22nd February 2018
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High profile launch of isles’ first crime-writing festival

Helen Grant winner of the Jimmy Perez prize accepts her award from Anne Cleeves and surprise guest Dougie Henshall. Photo: Dave Donaldson

Helen Grant winner of the Jimmy Perez prize accepts her award from Anne Cleeves and surprise guest Dougie Henshall. Photo: Dave Donaldson

Shetland’s first crime festival, Shetland Noir, was launched at Lerwick Town Hall on what was appropriately Friday the 13th.

Crime writers from Scandinavia, Iceland and beyond (as well as the mainland) had come to Lerwick for the event, “borrowed” for one year only as it had been from Iceland Noir, thanks to the efforts of crime writer Ann Cleeves, Shetland Arts and Promote Shetland.

The next Iceland Noir festival will be in Reykjavik, but, as Glaswegian crime writer Denise Mina said: “All the authors wanted an excuse to come to Shetland.”

Guests listen to Shetland Arts chairwoman Lorraine Hall. Photo: Dave Donaldson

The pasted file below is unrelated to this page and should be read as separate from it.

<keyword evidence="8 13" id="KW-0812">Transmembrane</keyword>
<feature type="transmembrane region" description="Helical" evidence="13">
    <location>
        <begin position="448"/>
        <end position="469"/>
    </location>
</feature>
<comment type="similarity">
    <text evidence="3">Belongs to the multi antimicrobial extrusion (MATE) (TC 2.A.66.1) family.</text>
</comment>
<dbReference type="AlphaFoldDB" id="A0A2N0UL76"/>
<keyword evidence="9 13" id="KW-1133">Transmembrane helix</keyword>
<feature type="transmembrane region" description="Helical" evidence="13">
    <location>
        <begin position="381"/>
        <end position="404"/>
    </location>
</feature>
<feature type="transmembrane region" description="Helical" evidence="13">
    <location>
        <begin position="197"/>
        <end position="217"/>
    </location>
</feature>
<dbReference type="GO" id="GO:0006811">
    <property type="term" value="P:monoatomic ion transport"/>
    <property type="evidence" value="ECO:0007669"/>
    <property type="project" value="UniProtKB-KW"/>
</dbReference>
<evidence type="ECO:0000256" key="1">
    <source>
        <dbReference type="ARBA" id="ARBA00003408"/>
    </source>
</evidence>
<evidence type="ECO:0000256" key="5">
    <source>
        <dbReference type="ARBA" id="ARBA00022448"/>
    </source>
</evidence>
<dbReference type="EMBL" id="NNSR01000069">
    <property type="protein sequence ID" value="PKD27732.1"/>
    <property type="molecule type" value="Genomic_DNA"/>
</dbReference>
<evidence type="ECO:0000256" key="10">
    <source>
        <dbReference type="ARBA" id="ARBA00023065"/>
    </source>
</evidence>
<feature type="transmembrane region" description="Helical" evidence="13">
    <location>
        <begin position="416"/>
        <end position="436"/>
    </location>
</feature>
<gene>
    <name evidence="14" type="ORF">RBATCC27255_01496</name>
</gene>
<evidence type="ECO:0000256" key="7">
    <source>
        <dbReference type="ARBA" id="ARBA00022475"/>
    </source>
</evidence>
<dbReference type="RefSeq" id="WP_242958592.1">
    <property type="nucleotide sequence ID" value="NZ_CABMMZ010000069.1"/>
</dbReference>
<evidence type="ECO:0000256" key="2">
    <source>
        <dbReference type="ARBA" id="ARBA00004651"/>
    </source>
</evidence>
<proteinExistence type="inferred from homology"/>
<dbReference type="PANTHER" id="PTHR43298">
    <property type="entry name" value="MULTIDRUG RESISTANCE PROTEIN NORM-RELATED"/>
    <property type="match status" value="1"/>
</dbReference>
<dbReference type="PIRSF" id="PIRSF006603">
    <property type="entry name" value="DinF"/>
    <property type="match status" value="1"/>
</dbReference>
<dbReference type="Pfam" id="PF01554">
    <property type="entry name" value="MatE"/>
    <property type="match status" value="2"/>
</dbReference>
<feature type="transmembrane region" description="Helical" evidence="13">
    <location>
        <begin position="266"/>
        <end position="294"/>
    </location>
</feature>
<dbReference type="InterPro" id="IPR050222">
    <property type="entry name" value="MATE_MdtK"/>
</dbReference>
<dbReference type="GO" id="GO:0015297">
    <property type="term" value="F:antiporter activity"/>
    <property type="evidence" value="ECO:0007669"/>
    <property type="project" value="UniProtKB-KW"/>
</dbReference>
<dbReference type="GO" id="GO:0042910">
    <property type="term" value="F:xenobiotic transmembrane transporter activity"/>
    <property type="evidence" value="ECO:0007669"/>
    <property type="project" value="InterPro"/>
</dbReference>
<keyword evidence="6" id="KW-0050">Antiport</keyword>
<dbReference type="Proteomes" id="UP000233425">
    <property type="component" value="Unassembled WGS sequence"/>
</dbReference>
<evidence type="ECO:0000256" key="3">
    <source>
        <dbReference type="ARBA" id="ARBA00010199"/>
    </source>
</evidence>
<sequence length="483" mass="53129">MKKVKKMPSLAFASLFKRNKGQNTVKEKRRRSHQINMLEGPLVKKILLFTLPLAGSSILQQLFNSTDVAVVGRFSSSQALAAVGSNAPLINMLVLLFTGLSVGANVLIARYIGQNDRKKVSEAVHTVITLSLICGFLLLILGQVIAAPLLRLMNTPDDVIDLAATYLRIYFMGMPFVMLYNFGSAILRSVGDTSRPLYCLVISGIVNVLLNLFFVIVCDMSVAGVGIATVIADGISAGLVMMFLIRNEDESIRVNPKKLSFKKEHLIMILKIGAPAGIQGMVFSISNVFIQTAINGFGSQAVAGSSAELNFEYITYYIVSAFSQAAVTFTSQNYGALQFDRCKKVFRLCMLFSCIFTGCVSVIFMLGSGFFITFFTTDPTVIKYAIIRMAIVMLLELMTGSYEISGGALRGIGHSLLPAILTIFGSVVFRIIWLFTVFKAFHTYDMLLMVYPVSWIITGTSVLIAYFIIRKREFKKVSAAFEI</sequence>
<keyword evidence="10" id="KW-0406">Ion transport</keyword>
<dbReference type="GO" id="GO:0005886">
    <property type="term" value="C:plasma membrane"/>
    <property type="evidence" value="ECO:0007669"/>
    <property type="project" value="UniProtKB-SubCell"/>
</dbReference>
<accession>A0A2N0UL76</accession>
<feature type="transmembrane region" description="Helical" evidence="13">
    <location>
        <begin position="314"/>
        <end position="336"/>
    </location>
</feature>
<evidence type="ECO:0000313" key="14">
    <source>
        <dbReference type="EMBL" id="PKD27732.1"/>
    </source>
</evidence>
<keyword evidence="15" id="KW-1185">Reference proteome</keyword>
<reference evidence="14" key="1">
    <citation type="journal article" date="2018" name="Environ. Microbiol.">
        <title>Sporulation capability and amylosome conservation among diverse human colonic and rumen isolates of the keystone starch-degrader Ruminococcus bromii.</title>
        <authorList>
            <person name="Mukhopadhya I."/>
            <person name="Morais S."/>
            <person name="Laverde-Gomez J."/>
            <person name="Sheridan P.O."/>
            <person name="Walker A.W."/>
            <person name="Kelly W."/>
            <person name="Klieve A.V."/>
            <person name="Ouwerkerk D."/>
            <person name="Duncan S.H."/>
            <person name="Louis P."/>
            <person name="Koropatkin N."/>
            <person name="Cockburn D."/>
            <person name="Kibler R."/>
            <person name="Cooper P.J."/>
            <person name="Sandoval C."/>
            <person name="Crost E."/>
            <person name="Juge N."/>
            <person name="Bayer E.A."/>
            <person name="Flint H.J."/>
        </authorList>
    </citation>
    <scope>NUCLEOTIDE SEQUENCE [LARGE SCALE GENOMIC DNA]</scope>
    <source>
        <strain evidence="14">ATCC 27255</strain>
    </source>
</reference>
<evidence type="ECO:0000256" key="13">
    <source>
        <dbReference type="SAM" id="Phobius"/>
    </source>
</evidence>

Guests listen to Shetland Arts chairwoman Lorraine Hall. Photo: Dave Donaldson

Shetland Arts chairwoman Lorraine Hall said: “The Iceland Noir festival is highly acclaimed and for us to be allowed to host it is a tremendous opportunity. Wonderful writers are giving workshops and it’s a chance to learn from them, and they are going out to see what Shetland has to offer.” This referred to a bus tour being organised to show writers the scenes used in Ann Cleeves’s Shetland series.

Ms Hall said that Pan Macmillan representatives had come up from London for the event, and added: “It’s fantastic for that to happen, it all helps put Shetland on the map. It’s really good for arts development, we’re speaking here to people from all over the world.”

Star of the Shetland series Douglas Henshall, the Jimmy Perez of the stories, had also come to the isles specially for the event. He said, referring to the raging storm Abigail: “It’s nice to hang out and be here in winter when the real Shetland’s going on.”

Former culture minister and now MP in Iceland Katrin Jakobsdottir said there was a connection between Icelandic and Shetland cultures and how it lent itself to crime writing: “We have a close connection to the weather and darkness.”

This was also mentioned by Swedish writer Hakon Nesser, who said: “Shetland is a great place for crime, walking through the lanes felt like a film noir with the rain, hail and darkness, I expected to find a corpse.”

The evening culminated in a buffet from Marian Armitage, with authentic Shetland produce – mackerel on the oatcakes and roast lamb in the bannocks.
More in next week’s Shetland Times.

About Rosalind Griffiths

I am a Shetland Times reporter covering news, including health stories, and features. I have been in Shetland for more than 30 years.

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